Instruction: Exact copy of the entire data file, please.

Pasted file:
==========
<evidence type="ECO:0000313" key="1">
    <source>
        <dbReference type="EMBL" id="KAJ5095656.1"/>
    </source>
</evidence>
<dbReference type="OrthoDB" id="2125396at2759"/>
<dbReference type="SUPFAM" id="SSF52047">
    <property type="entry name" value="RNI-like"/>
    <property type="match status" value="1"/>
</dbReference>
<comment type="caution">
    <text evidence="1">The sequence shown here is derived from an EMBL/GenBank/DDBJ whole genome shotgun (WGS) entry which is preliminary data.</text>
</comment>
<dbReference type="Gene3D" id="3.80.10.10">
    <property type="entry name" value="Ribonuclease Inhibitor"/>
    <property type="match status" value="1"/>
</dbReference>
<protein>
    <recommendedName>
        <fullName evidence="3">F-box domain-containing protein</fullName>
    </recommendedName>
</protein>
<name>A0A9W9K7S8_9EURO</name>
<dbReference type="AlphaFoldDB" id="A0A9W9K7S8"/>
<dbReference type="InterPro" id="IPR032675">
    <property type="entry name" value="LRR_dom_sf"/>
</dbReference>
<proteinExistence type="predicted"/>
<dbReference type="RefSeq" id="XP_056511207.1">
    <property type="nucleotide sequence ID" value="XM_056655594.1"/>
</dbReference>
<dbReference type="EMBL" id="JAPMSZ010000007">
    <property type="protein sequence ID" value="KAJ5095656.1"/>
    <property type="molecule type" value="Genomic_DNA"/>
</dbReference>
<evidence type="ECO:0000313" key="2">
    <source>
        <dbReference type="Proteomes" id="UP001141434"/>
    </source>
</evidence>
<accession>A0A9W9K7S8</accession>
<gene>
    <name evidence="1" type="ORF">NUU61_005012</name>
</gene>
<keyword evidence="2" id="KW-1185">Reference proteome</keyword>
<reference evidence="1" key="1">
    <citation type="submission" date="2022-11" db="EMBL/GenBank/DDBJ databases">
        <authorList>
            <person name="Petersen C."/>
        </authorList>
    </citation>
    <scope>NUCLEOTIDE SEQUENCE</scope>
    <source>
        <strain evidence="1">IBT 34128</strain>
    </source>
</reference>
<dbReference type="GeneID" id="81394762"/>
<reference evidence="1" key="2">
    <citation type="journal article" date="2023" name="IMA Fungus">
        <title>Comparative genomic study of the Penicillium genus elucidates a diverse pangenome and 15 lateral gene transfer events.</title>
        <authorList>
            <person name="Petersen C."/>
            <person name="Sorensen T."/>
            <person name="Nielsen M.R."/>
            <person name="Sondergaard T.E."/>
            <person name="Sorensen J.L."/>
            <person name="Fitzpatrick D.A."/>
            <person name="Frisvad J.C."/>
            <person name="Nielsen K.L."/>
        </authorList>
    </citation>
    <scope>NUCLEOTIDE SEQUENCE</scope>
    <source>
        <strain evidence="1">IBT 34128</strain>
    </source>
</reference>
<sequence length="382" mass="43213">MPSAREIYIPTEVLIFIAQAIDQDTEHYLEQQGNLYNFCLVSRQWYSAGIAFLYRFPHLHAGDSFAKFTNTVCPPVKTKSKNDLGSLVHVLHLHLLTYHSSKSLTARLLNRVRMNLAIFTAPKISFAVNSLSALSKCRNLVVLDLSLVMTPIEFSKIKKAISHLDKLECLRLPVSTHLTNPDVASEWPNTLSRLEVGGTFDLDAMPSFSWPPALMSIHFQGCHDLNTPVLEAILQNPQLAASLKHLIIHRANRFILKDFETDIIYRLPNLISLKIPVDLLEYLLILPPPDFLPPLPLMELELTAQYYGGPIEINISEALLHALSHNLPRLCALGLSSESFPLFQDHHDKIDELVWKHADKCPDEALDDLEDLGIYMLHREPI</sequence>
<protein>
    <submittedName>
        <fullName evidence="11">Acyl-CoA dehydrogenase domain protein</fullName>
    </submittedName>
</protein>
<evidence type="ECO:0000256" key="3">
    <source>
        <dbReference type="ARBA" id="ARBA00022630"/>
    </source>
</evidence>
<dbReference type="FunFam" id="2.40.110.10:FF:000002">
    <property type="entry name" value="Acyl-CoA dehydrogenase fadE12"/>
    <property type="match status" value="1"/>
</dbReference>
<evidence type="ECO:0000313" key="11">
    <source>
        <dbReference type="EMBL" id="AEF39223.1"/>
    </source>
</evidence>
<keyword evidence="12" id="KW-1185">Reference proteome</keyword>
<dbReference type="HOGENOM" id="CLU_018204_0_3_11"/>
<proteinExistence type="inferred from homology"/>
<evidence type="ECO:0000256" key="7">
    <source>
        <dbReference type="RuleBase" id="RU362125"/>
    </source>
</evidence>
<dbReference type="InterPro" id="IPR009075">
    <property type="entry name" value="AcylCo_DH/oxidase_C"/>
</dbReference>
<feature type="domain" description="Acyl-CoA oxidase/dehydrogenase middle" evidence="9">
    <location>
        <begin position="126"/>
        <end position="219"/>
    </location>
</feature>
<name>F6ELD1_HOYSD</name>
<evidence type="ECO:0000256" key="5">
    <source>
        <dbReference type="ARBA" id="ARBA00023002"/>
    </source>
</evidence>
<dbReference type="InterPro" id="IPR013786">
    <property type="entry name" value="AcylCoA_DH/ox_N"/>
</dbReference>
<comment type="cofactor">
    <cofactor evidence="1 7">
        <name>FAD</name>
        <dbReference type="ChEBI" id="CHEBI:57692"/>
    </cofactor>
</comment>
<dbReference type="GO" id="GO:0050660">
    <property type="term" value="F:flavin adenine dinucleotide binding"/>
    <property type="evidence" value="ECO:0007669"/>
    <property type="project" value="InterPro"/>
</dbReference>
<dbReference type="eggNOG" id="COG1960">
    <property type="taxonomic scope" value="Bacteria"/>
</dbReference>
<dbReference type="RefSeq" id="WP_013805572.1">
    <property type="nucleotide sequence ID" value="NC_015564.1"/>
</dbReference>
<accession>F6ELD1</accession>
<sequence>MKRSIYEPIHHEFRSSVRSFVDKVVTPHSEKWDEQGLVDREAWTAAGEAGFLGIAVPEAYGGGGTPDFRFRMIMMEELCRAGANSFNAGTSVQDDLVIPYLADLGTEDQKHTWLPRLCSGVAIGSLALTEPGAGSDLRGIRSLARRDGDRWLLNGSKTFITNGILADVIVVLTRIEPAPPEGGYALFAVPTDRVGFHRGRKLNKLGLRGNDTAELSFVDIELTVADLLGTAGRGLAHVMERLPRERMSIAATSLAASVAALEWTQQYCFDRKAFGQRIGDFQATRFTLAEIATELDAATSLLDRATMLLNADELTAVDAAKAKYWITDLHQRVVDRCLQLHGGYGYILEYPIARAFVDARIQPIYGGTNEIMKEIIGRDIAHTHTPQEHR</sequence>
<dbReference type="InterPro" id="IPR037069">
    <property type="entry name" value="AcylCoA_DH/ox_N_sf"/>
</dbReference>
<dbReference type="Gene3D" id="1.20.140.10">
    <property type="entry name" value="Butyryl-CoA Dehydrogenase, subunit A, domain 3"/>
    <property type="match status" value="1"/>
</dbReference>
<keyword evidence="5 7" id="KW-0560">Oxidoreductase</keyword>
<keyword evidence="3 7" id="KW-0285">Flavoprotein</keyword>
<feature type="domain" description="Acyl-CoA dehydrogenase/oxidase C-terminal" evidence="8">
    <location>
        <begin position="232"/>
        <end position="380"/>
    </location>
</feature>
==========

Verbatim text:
<evidence type="ECO:0000313" key="1">
    <source>
        <dbReference type="EMBL" id="KAJ5095656.1"/>
    </source>
</evidence>
<dbReference type="OrthoDB" id="2125396at2759"/>
<dbReference type="SUPFAM" id="SSF52047">
    <property type="entry name" value="RNI-like"/>
    <property type="match status" value="1"/>
</dbReference>
<comment type="caution">
    <text evidence="1">The sequence shown here is derived from an EMBL/GenBank/DDBJ whole genome shotgun (WGS) entry which is preliminary data.</text>
</comment>
<dbReference type="Gene3D" id="3.80.10.10">
    <property type="entry name" value="Ribonuclease Inhibitor"/>
    <property type="match status" value="1"/>
</dbReference>
<protein>
    <recommendedName>
        <fullName evidence="3">F-box domain-containing protein</fullName>
    </recommendedName>
</protein>
<name>A0A9W9K7S8_9EURO</name>
<dbReference type="AlphaFoldDB" id="A0A9W9K7S8"/>
<dbReference type="InterPro" id="IPR032675">
    <property type="entry name" value="LRR_dom_sf"/>
</dbReference>
<proteinExistence type="predicted"/>
<dbReference type="RefSeq" id="XP_056511207.1">
    <property type="nucleotide sequence ID" value="XM_056655594.1"/>
</dbReference>
<dbReference type="EMBL" id="JAPMSZ010000007">
    <property type="protein sequence ID" value="KAJ5095656.1"/>
    <property type="molecule type" value="Genomic_DNA"/>
</dbReference>
<evidence type="ECO:0000313" key="2">
    <source>
        <dbReference type="Proteomes" id="UP001141434"/>
    </source>
</evidence>
<accession>A0A9W9K7S8</accession>
<gene>
    <name evidence="1" type="ORF">NUU61_005012</name>
</gene>
<keyword evidence="2" id="KW-1185">Reference proteome</keyword>
<reference evidence="1" key="1">
    <citation type="submission" date="2022-11" db="EMBL/GenBank/DDBJ databases">
        <authorList>
            <person name="Petersen C."/>
        </authorList>
    </citation>
    <scope>NUCLEOTIDE SEQUENCE</scope>
    <source>
        <strain evidence="1">IBT 34128</strain>
    </source>
</reference>
<dbReference type="GeneID" id="81394762"/>
<reference evidence="1" key="2">
    <citation type="journal article" date="2023" name="IMA Fungus">
        <title>Comparative genomic study of the Penicillium genus elucidates a diverse pangenome and 15 lateral gene transfer events.</title>
        <authorList>
            <person name="Petersen C."/>
            <person name="Sorensen T."/>
            <person name="Nielsen M.R."/>
            <person name="Sondergaard T.E."/>
            <person name="Sorensen J.L."/>
            <person name="Fitzpatrick D.A."/>
            <person name="Frisvad J.C."/>
            <person name="Nielsen K.L."/>
        </authorList>
    </citation>
    <scope>NUCLEOTIDE SEQUENCE</scope>
    <source>
        <strain evidence="1">IBT 34128</strain>
    </source>
</reference>
<sequence length="382" mass="43213">MPSAREIYIPTEVLIFIAQAIDQDTEHYLEQQGNLYNFCLVSRQWYSAGIAFLYRFPHLHAGDSFAKFTNTVCPPVKTKSKNDLGSLVHVLHLHLLTYHSSKSLTARLLNRVRMNLAIFTAPKISFAVNSLSALSKCRNLVVLDLSLVMTPIEFSKIKKAISHLDKLECLRLPVSTHLTNPDVASEWPNTLSRLEVGGTFDLDAMPSFSWPPALMSIHFQGCHDLNTPVLEAILQNPQLAASLKHLIIHRANRFILKDFETDIIYRLPNLISLKIPVDLLEYLLILPPPDFLPPLPLMELELTAQYYGGPIEINISEALLHALSHNLPRLCALGLSSESFPLFQDHHDKIDELVWKHADKCPDEALDDLEDLGIYMLHREPI</sequence>
<protein>
    <submittedName>
        <fullName evidence="11">Acyl-CoA dehydrogenase domain protein</fullName>
    </submittedName>
</protein>
<evidence type="ECO:0000256" key="3">
    <source>
        <dbReference type="ARBA" id="ARBA00022630"/>
    </source>
</evidence>
<dbReference type="FunFam" id="2.40.110.10:FF:000002">
    <property type="entry name" value="Acyl-CoA dehydrogenase fadE12"/>
    <property type="match status" value="1"/>
</dbReference>
<evidence type="ECO:0000313" key="11">
    <source>
        <dbReference type="EMBL" id="AEF39223.1"/>
    </source>
</evidence>
<keyword evidence="12" id="KW-1185">Reference proteome</keyword>
<dbReference type="HOGENOM" id="CLU_018204_0_3_11"/>
<proteinExistence type="inferred from homology"/>
<evidence type="ECO:0000256" key="7">
    <source>
        <dbReference type="RuleBase" id="RU362125"/>
    </source>
</evidence>
<dbReference type="InterPro" id="IPR009075">
    <property type="entry name" value="AcylCo_DH/oxidase_C"/>
</dbReference>
<feature type="domain" description="Acyl-CoA oxidase/dehydrogenase middle" evidence="9">
    <location>
        <begin position="126"/>
        <end position="219"/>
    </location>
</feature>
<name>F6ELD1_HOYSD</name>
<evidence type="ECO:0000256" key="5">
    <source>
        <dbReference type="ARBA" id="ARBA00023002"/>
    </source>
</evidence>
<dbReference type="InterPro" id="IPR013786">
    <property type="entry name" value="AcylCoA_DH/ox_N"/>
</dbReference>
<comment type="cofactor">
    <cofactor evidence="1 7">
        <name>FAD</name>
        <dbReference type="ChEBI" id="CHEBI:57692"/>
    </cofactor>
</comment>
<dbReference type="GO" id="GO:0050660">
    <property type="term" value="F:flavin adenine dinucleotide binding"/>
    <property type="evidence" value="ECO:0007669"/>
    <property type="project" value="InterPro"/>
</dbReference>
<dbReference type="eggNOG" id="COG1960">
    <property type="taxonomic scope" value="Bacteria"/>
</dbReference>
<dbReference type="RefSeq" id="WP_013805572.1">
    <property type="nucleotide sequence ID" value="NC_015564.1"/>
</dbReference>
<accession>F6ELD1</accession>
<sequence>MKRSIYEPIHHEFRSSVRSFVDKVVTPHSEKWDEQGLVDREAWTAAGEAGFLGIAVPEAYGGGGTPDFRFRMIMMEELCRAGANSFNAGTSVQDDLVIPYLADLGTEDQKHTWLPRLCSGVAIGSLALTEPGAGSDLRGIRSLARRDGDRWLLNGSKTFITNGILADVIVVLTRIEPAPPEGGYALFAVPTDRVGFHRGRKLNKLGLRGNDTAELSFVDIELTVADLLGTAGRGLAHVMERLPRERMSIAATSLAASVAALEWTQQYCFDRKAFGQRIGDFQATRFTLAEIATELDAATSLLDRATMLLNADELTAVDAAKAKYWITDLHQRVVDRCLQLHGGYGYILEYPIARAFVDARIQPIYGGTNEIMKEIIGRDIAHTHTPQEHR</sequence>
<dbReference type="InterPro" id="IPR037069">
    <property type="entry name" value="AcylCoA_DH/ox_N_sf"/>
</dbReference>
<dbReference type="Gene3D" id="1.20.140.10">
    <property type="entry name" value="Butyryl-CoA Dehydrogenase, subunit A, domain 3"/>
    <property type="match status" value="1"/>
</dbReference>
<keyword evidence="5 7" id="KW-0560">Oxidoreductase</keyword>
<keyword evidence="3 7" id="KW-0285">Flavoprotein</keyword>
<feature type="domain" description="Acyl-CoA dehydrogenase/oxidase C-terminal" evidence="8">
    <location>
        <begin position="232"/>
        <end position="380"/>
    </location>
</feature>